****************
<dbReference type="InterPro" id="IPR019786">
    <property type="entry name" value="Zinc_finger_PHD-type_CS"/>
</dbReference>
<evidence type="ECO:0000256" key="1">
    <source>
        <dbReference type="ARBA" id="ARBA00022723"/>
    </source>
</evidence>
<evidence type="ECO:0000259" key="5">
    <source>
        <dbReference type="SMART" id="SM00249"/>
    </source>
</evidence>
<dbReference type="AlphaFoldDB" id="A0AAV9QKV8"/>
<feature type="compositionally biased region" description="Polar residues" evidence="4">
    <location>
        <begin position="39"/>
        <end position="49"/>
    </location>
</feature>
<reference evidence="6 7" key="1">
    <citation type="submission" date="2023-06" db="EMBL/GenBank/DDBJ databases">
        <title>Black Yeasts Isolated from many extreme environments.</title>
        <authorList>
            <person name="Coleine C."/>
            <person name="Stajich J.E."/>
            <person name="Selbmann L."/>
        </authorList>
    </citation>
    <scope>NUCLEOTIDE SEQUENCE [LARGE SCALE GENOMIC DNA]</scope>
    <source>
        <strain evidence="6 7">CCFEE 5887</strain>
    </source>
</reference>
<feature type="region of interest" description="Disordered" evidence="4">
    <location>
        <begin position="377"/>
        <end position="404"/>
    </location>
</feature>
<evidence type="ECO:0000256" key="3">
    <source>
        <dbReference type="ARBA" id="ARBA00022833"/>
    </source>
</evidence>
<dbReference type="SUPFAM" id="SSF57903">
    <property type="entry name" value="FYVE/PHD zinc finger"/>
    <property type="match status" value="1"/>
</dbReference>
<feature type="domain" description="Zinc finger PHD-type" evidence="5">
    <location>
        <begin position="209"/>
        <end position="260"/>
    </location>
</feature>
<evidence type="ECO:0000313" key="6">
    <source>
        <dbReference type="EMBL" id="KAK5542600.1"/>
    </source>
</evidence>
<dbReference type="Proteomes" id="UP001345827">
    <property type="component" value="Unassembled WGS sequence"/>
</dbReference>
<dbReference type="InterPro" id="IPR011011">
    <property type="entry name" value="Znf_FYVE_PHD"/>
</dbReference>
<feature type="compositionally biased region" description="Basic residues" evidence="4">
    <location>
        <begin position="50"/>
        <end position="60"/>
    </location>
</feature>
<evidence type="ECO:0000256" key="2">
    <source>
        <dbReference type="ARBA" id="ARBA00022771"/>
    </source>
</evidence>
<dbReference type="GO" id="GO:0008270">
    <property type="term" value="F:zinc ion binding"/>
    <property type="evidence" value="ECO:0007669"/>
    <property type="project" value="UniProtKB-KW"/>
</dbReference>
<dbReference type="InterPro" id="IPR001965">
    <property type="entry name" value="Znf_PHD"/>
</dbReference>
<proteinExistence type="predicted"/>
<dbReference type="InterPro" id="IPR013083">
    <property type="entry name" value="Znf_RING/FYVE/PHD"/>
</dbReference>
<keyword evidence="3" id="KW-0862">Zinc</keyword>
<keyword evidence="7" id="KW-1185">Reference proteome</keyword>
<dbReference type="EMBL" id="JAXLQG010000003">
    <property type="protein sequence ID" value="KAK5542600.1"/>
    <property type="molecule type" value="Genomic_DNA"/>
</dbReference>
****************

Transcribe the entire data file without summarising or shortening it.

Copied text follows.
<dbReference type="InterPro" id="IPR019786">
    <property type="entry name" value="Zinc_finger_PHD-type_CS"/>
</dbReference>
<evidence type="ECO:0000256" key="1">
    <source>
        <dbReference type="ARBA" id="ARBA00022723"/>
    </source>
</evidence>
<evidence type="ECO:0000259" key="5">
    <source>
        <dbReference type="SMART" id="SM00249"/>
    </source>
</evidence>
<dbReference type="AlphaFoldDB" id="A0AAV9QKV8"/>
<feature type="compositionally biased region" description="Polar residues" evidence="4">
    <location>
        <begin position="39"/>
        <end position="49"/>
    </location>
</feature>
<reference evidence="6 7" key="1">
    <citation type="submission" date="2023-06" db="EMBL/GenBank/DDBJ databases">
        <title>Black Yeasts Isolated from many extreme environments.</title>
        <authorList>
            <person name="Coleine C."/>
            <person name="Stajich J.E."/>
            <person name="Selbmann L."/>
        </authorList>
    </citation>
    <scope>NUCLEOTIDE SEQUENCE [LARGE SCALE GENOMIC DNA]</scope>
    <source>
        <strain evidence="6 7">CCFEE 5887</strain>
    </source>
</reference>
<feature type="region of interest" description="Disordered" evidence="4">
    <location>
        <begin position="377"/>
        <end position="404"/>
    </location>
</feature>
<evidence type="ECO:0000256" key="3">
    <source>
        <dbReference type="ARBA" id="ARBA00022833"/>
    </source>
</evidence>
<dbReference type="SUPFAM" id="SSF57903">
    <property type="entry name" value="FYVE/PHD zinc finger"/>
    <property type="match status" value="1"/>
</dbReference>
<feature type="domain" description="Zinc finger PHD-type" evidence="5">
    <location>
        <begin position="209"/>
        <end position="260"/>
    </location>
</feature>
<evidence type="ECO:0000313" key="6">
    <source>
        <dbReference type="EMBL" id="KAK5542600.1"/>
    </source>
</evidence>
<dbReference type="Proteomes" id="UP001345827">
    <property type="component" value="Unassembled WGS sequence"/>
</dbReference>
<dbReference type="InterPro" id="IPR011011">
    <property type="entry name" value="Znf_FYVE_PHD"/>
</dbReference>
<feature type="compositionally biased region" description="Basic residues" evidence="4">
    <location>
        <begin position="50"/>
        <end position="60"/>
    </location>
</feature>
<evidence type="ECO:0000256" key="2">
    <source>
        <dbReference type="ARBA" id="ARBA00022771"/>
    </source>
</evidence>
<dbReference type="GO" id="GO:0008270">
    <property type="term" value="F:zinc ion binding"/>
    <property type="evidence" value="ECO:0007669"/>
    <property type="project" value="UniProtKB-KW"/>
</dbReference>
<dbReference type="InterPro" id="IPR001965">
    <property type="entry name" value="Znf_PHD"/>
</dbReference>
<proteinExistence type="predicted"/>
<dbReference type="InterPro" id="IPR013083">
    <property type="entry name" value="Znf_RING/FYVE/PHD"/>
</dbReference>
<keyword evidence="3" id="KW-0862">Zinc</keyword>
<keyword evidence="7" id="KW-1185">Reference proteome</keyword>
<dbReference type="EMBL" id="JAXLQG010000003">
    <property type="protein sequence ID" value="KAK5542600.1"/>
    <property type="molecule type" value="Genomic_DNA"/>
</dbReference>